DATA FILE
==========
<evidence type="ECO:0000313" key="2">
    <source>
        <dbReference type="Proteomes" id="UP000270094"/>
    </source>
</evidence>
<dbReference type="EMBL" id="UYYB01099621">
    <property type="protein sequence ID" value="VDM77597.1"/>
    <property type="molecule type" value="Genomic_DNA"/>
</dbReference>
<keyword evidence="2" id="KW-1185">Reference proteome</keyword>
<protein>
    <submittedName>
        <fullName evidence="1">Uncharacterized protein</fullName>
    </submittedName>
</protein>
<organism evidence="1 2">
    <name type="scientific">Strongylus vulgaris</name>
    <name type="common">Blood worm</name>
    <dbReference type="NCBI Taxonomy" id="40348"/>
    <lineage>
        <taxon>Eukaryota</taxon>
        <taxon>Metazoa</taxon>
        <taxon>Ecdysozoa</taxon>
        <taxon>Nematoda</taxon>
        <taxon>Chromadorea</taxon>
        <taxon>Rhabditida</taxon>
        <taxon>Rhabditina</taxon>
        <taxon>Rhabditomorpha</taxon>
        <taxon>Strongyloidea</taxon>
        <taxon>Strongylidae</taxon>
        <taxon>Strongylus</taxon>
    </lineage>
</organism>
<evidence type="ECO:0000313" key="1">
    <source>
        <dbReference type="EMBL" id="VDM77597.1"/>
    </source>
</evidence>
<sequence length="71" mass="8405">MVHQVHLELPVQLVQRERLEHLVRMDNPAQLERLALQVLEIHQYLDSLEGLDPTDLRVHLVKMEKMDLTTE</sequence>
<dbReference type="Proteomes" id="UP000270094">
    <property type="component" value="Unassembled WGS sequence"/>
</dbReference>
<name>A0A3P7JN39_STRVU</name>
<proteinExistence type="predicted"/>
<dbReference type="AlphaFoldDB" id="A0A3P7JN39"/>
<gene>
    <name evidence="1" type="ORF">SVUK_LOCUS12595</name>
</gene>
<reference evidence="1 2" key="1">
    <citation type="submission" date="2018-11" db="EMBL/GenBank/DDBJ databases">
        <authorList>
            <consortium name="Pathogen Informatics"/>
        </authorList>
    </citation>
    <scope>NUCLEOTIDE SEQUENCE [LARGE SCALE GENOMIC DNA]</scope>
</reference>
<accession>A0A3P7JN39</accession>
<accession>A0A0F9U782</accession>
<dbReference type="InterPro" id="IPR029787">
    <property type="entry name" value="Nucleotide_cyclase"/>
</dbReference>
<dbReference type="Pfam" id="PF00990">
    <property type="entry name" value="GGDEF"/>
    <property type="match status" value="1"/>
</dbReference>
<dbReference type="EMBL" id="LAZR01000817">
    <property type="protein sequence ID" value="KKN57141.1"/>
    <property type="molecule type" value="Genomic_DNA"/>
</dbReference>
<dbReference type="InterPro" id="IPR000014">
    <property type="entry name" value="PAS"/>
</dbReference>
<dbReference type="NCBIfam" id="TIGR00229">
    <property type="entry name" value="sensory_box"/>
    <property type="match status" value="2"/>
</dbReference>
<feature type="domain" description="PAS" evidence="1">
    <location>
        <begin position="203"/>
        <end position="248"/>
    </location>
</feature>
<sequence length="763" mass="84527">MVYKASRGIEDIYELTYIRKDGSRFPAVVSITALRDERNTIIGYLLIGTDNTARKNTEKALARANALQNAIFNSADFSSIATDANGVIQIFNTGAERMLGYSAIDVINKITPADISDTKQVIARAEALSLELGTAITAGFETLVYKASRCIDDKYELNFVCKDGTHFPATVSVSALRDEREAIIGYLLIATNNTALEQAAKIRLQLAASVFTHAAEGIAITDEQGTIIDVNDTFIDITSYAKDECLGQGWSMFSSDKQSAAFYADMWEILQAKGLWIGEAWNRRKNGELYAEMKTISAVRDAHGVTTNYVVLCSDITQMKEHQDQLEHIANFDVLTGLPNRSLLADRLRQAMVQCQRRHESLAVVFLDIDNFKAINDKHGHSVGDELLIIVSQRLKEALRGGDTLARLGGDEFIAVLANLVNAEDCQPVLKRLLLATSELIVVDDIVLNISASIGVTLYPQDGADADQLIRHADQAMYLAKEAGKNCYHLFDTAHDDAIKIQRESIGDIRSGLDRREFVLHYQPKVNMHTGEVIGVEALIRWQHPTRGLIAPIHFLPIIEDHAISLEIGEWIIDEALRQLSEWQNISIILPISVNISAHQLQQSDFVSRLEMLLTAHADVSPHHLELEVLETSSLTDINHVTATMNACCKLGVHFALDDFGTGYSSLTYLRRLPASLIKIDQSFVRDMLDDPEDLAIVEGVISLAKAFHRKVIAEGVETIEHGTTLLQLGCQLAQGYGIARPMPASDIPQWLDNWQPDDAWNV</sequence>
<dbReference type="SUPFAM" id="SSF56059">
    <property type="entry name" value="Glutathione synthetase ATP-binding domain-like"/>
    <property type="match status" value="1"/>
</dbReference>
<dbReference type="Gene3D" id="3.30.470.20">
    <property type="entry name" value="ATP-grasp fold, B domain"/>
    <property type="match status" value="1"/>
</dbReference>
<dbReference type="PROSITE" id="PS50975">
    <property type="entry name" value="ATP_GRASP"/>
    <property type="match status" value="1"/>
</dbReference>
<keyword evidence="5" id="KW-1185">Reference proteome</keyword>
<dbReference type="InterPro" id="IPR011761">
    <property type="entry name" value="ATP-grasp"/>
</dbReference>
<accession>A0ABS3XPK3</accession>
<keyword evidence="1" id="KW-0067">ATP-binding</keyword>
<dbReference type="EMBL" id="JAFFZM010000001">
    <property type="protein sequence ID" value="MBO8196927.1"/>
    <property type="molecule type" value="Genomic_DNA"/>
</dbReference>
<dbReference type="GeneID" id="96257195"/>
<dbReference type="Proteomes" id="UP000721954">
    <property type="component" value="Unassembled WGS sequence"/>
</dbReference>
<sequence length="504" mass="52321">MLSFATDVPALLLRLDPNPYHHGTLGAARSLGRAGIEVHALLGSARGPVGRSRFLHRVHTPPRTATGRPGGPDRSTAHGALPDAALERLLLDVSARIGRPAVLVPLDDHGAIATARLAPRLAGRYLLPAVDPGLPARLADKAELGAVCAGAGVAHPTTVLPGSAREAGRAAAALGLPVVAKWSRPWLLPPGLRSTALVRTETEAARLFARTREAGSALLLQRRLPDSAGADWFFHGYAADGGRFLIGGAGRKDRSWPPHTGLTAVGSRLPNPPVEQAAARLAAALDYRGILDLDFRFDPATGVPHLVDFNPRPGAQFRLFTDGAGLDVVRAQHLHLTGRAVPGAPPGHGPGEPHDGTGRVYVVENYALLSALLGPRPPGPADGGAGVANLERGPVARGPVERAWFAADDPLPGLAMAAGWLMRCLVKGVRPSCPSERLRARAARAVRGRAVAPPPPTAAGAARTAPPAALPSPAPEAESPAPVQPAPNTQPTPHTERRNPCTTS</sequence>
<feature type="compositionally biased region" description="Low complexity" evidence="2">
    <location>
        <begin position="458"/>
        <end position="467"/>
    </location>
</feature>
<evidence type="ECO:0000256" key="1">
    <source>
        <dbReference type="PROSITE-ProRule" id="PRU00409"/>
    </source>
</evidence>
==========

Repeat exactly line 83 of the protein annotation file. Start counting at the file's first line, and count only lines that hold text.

<sequence length="763" mass="84527">MVYKASRGIEDIYELTYIRKDGSRFPAVVSITALRDERNTIIGYLLIGTDNTARKNTEKALARANALQNAIFNSADFSSIATDANGVIQIFNTGAERMLGYSAIDVINKITPADISDTKQVIARAEALSLELGTAITAGFETLVYKASRCIDDKYELNFVCKDGTHFPATVSVSALRDEREAIIGYLLIATNNTALEQAAKIRLQLAASVFTHAAEGIAITDEQGTIIDVNDTFIDITSYAKDECLGQGWSMFSSDKQSAAFYADMWEILQAKGLWIGEAWNRRKNGELYAEMKTISAVRDAHGVTTNYVVLCSDITQMKEHQDQLEHIANFDVLTGLPNRSLLADRLRQAMVQCQRRHESLAVVFLDIDNFKAINDKHGHSVGDELLIIVSQRLKEALRGGDTLARLGGDEFIAVLANLVNAEDCQPVLKRLLLATSELIVVDDIVLNISASIGVTLYPQDGADADQLIRHADQAMYLAKEAGKNCYHLFDTAHDDAIKIQRESIGDIRSGLDRREFVLHYQPKVNMHTGEVIGVEALIRWQHPTRGLIAPIHFLPIIEDHAISLEIGEWIIDEALRQLSEWQNISIILPISVNISAHQLQQSDFVSRLEMLLTAHADVSPHHLELEVLETSSLTDINHVTATMNACCKLGVHFALDDFGTGYSSLTYLRRLPASLIKIDQSFVRDMLDDPEDLAIVEGVISLAKAFHRKVIAEGVETIEHGTTLLQLGCQLAQGYGIARPMPASDIPQWLDNWQPDDAWNV</sequence>